Node.js Security Risks & Solutions — Part 2
Hello, welcome to part 2 of the Node.js best practices. Let me right away jump into talking about what security threats can occur and how you can avoid them.
Let’s also understand the fact that, we might not be able to stop every attack that attackers might initiate to harm our apps, but we can ensure that we are watchful of what we are building…
- Use security linters
Let’s catch and act on common security vulnerabilities while writing the code itself…
For that you can use linter plugins which can automatically test source code, identify faults, and alert the developer of the potential vulnerability within the app. There are JS linting tools which you can use within Node.js such as JSHint, ESLint and TSLint.
2. Do you store plain text secrets in your config files?
If yes, then stop doing that from now on…
Writing secure code is good but it will be of no use if you store plain text secrets in your config files. This is not a good and recommended practice. You must use some secret management solution like “Vault” so that your secrets are not easily readable. If you don’t want to use it, at least encrypt your secrets when you store them and keep rotating them on a regular basis
3. Implement HTTP response headers
I’ve observed that the security of HTTP headers is often ignored by developers, but remember — it has the potential to leak sensitive information to attackers.
You can use CORS ( Cross-Origin Resource Sharing) which is an HTTP-header based mechanism that allows a server to indicate any origins (domain, scheme, or port) other than its own from which a browser should permit loading resources. Other than this you can use an express middleware called “Helmet” which can implement 11 different header-based security mechanisms with just one line of code.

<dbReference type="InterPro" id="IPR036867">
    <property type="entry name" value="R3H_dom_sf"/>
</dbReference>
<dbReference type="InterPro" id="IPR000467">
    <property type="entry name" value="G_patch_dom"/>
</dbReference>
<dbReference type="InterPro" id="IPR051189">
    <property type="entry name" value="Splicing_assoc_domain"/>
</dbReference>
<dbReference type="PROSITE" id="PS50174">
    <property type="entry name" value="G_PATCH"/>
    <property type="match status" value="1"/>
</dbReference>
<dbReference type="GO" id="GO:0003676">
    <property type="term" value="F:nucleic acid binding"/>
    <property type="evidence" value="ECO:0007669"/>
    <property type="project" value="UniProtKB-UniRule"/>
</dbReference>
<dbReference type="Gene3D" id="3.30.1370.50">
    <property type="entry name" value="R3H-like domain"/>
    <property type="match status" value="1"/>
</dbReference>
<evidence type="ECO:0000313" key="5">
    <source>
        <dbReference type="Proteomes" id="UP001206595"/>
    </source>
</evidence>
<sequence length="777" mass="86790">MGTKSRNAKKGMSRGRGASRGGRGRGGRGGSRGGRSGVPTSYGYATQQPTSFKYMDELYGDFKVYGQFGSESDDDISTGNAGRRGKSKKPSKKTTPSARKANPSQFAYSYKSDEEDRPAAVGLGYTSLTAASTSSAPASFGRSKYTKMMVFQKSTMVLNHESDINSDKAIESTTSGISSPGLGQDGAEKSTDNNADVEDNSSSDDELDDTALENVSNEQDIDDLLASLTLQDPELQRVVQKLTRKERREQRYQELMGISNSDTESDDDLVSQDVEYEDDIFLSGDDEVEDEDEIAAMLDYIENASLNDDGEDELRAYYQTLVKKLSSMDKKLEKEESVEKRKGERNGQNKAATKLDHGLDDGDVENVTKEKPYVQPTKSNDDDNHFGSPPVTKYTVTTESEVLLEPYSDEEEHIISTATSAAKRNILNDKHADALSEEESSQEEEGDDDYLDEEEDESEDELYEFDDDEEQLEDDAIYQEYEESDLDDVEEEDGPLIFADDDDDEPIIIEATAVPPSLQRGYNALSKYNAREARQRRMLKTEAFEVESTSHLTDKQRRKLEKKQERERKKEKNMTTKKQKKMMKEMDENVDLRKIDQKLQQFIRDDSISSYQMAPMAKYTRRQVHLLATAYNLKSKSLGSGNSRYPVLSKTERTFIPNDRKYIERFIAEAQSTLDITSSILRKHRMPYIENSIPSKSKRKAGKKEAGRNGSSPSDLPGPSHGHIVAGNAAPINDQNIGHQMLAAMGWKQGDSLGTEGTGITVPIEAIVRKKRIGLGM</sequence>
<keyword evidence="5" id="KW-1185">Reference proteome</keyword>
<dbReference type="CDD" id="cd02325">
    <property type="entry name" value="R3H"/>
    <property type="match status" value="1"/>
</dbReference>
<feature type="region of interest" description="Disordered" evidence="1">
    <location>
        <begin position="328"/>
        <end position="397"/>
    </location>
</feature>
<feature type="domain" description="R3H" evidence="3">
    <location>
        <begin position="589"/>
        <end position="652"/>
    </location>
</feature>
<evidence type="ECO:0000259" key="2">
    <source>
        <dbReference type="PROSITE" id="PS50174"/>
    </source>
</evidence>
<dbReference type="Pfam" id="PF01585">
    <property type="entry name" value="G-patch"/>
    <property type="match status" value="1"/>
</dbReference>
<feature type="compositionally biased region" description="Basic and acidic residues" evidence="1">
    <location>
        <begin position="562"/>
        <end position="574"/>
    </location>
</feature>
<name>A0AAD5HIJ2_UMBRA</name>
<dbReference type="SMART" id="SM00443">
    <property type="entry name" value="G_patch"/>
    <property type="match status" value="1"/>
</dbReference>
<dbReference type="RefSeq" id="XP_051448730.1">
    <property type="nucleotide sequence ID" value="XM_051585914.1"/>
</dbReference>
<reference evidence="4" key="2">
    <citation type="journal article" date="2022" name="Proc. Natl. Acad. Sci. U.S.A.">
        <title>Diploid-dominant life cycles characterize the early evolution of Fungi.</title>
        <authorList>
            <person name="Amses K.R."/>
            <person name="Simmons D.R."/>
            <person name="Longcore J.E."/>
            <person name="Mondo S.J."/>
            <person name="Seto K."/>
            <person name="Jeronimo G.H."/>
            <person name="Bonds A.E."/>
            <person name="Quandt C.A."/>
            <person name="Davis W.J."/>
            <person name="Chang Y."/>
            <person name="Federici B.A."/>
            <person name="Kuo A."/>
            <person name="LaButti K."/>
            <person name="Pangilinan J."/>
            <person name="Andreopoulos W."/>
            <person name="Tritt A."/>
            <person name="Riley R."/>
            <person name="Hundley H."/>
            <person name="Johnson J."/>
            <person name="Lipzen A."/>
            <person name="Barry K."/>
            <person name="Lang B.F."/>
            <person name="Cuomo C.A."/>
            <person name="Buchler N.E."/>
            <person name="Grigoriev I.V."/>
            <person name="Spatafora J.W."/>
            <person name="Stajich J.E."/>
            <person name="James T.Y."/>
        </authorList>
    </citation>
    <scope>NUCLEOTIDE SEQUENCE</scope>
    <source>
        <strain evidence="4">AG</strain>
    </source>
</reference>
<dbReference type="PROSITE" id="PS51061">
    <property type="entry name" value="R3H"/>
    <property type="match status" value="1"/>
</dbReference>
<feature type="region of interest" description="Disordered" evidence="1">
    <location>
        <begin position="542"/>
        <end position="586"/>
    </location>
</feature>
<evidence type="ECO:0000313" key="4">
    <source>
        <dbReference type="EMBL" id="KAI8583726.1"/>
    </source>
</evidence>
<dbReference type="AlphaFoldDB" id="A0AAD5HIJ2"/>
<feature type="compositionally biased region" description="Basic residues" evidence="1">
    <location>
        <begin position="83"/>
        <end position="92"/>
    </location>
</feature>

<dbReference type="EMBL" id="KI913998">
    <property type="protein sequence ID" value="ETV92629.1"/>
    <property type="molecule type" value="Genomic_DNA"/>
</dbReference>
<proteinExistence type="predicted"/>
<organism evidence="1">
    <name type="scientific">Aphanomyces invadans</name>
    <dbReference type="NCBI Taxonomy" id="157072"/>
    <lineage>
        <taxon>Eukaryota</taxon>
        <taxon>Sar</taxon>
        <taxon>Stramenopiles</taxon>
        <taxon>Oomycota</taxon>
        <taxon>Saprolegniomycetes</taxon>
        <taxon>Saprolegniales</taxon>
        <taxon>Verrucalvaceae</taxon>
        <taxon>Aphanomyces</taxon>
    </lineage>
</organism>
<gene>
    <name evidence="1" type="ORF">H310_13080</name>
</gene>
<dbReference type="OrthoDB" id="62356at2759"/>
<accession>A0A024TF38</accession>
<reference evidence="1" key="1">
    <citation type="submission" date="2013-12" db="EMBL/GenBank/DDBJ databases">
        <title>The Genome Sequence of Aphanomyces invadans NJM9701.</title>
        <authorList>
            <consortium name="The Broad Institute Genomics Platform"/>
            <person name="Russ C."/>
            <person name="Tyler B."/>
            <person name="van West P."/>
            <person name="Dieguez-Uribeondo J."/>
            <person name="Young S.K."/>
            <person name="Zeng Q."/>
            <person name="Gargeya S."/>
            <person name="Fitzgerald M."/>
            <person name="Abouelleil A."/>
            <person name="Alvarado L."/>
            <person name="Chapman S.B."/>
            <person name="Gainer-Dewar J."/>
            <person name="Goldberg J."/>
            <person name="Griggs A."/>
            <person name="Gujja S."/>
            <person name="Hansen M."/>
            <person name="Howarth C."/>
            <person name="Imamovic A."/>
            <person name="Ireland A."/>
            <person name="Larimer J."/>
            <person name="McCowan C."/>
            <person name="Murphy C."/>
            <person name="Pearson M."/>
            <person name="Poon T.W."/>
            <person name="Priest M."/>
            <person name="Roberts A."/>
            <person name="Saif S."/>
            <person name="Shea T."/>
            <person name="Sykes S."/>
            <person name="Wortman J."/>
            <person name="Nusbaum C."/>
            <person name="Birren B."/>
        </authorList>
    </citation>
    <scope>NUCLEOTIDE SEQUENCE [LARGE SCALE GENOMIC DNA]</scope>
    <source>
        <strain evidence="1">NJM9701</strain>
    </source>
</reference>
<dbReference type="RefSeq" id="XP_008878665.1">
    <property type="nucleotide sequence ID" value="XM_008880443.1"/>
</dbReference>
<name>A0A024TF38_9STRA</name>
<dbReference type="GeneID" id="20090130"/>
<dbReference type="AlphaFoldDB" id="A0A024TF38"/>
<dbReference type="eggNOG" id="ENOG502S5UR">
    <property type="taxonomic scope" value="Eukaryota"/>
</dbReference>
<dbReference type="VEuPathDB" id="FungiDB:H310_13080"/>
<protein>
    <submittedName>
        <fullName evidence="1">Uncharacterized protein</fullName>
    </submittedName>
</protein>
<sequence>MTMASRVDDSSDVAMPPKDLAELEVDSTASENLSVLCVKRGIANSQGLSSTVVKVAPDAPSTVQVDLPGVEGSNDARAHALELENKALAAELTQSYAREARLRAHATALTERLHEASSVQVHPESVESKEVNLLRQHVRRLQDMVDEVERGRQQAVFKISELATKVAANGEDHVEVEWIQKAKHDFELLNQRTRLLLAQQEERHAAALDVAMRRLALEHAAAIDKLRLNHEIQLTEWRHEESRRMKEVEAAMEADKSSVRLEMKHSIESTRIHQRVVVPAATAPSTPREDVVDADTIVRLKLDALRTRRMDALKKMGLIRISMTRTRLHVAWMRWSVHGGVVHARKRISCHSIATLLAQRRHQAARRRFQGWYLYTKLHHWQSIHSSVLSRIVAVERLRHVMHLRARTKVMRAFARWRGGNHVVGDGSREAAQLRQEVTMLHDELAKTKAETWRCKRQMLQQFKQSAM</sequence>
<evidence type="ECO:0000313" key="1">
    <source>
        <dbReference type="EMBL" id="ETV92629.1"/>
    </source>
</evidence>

import helmet from “helmet”;
4. Run Node.js as a non-root user
Running the Node.js application as a root user with unlimited privileges is a common thing. Isn’t it?
But, if used incorrectly, it can open a box of privacy and security threats — simply because the attackers who run any script on the server will get access to these unlimited privileges.
So, it is recommended to use Node.js as a non-root user.
5. Make your build pipeline fluid and strong
When you leave the web application or servers unprotected or have weak security standards in place, security configuration vulnerabilities are bound to happen.
Due to this, the whole app ecosystem, i.e., app containers, database, server, etc., can come under serious security threat. And the primary reason for these threats is weak build pipelines.
A pipeline is a process that drives development through a path of building, testing, and deploying code, also known as CI/CD (continuous integration and continuous deployment).
Such build pipelines can be an entry point for security misconfiguration attacks. So, by making the build pipeline robust and fluid, you can protect your Node.js web application from any type of security vulnerability.
6. Make sure that the packages are up to date
Even if you write the best codes in the world, any third-party code you use, directly or indirectly, can cause security issues.
Also you can use “npm audit” which will warn you about the vulnerable packages in your app.
Having mentioned all these points, I also understand that few or even majority of them might get overlooked when we have deadlines to meet. But always remember, if you consider security at every step of the SDLC or app development life cycle, then it won’t be a daunting task. It will help you in making your application less prone to security and data threats.
What are the practices that you follow, I’d love to hear back. Let me know in the comments section.
Founder and CEO of an IT company in India, I have more than 25 years experience of in dealing with people, processes, and codes. I started online training for my students when it was not in fashion and have trained more than 1000 students/working professionals personally which has helped them to secure awesome jobs or even start their own businesses.
I am also been an active corporate trainer for several years now and have been consulting with top Fortune 500/1000 companies to streamline their development projects efficiently. My goal is to share knowledge with a primary focus on advanced tools & techniques, projects, and standard programming practices to help my students understand the basics and fundamentals and make awesome technological implementations.